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Chandrayaan 3 mission was launched; India’s attempt to conquer the moon again

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On Friday afternoon at 12:35 Iran time, India was on its way back to the moon with the launch of the Chandrayaan 3 mission from the Sriharikota launch site on its eastern coast atop a Mark 3 rocket. This mission is largely a repetition of India’s previous attempt to land on the surface of the moon in 2019. That mission, called Chandrayaan 2, failed after the spacecraft crashed on the moon.

With a relatively modest price tag of $73 million, Chandrayaan-3 carries the world’s most populous nation’s hopes of conquering the moon, and launches amid renewed interest in lunar exploration. Both the United States and China plan to send astronauts to the moon in the coming years. Meanwhile, several robotic missions from Russia, Japan, and the United States will also leave Earth for the moon this year and next.

If the Chandrayaan 3 lunar lander and rover can make a soft landing on the moon, it will be an achievement that no other country except China has managed to create in this century. This achievement, which will be a great national honor for India’s indigenous space program, will make it the fourth moon conqueror after the United States, the Soviet Union and China. Apart from the public sector, a number of space startups are also emerging in India.

Last month, India reached an agreement with NASA on a joint mission to the International Space Station next year. The Indian Space Research Organization (ISRO) is also building a passenger spacecraft to carry its astronauts into orbit.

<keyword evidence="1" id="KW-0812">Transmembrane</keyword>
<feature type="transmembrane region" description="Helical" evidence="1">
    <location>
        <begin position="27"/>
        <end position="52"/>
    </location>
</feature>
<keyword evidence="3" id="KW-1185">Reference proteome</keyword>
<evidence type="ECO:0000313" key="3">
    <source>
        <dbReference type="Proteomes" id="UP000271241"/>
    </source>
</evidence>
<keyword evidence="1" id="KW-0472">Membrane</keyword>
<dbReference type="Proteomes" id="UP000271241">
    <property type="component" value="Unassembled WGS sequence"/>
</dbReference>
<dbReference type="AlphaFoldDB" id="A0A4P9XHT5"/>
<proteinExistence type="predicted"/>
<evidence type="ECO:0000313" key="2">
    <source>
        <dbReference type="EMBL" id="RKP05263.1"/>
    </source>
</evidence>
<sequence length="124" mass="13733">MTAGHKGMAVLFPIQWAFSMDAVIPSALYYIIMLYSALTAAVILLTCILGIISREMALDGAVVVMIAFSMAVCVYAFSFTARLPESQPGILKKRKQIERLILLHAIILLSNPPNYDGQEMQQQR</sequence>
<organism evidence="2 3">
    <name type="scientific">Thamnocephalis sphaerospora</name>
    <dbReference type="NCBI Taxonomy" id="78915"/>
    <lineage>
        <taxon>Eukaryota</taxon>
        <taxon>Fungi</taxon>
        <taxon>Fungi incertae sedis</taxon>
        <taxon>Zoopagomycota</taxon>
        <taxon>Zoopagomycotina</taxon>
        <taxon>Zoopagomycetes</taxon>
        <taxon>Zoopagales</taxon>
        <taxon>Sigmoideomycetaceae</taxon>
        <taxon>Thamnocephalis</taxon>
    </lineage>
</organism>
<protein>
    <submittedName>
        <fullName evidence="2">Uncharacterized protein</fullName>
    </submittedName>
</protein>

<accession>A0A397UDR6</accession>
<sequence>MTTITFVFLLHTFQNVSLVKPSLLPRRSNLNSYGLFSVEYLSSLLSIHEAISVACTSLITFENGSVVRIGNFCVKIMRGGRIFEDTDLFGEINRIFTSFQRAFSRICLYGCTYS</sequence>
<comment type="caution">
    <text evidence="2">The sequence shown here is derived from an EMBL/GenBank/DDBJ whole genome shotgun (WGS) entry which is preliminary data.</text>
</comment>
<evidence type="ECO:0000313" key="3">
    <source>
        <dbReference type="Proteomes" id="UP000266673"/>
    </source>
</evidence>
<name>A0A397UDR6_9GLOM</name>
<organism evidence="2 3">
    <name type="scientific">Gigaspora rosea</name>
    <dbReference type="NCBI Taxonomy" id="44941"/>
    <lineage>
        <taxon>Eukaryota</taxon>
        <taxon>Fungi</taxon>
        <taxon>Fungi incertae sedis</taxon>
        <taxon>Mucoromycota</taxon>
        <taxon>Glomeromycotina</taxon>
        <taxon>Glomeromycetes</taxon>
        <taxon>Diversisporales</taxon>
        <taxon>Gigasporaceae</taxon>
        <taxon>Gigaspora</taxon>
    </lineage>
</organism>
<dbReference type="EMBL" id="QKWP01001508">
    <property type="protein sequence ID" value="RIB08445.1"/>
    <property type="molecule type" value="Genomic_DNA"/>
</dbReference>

The Mark 3 rocket took off from the launch pad today while a crowd of people were waving the Indian flag and colorful umbrellas. 16 minutes later, the spacecraft separated from the rocket’s upper stage, prompting a round of cheers and applause at ISRO’s Mission Control Center. Jeetendra Singh“This is truly a proud moment for India and a defining moment for all of us here at Sriharikota,” said Minister Adviser in India’s Ministry of Science and Technology, speaking after the launch.

Over the coming weeks, the spacecraft will perform a series of maneuvers to stretch its orbit before heading toward the moon. The landing attempt is supposed to be made on August 23 or 24 (1st or 2nd of Shahrivar), at the same time as the sun rises at the landing site in the south pole region of the moon. The Chandrayaan 3 landing pad is located near the planned landing site for Russia’s Luna 25 spacecraft. The South Pole of the Moon apparently contains a significant amount of frozen water, making it a popular location for space exploration and the construction of lunar bases.

Landing on the moon remains difficult and many space programs have failed along the way. Previous successful missions landed near the lunar equator, and those aiming to reach the South Pole have so far failed. Unlike the more accessible tropics, where sunlight is abundant for solar-powered spacecraft, Antarctic regions receive sunlight at low angles, and long shadows there make safe landings a challenge.

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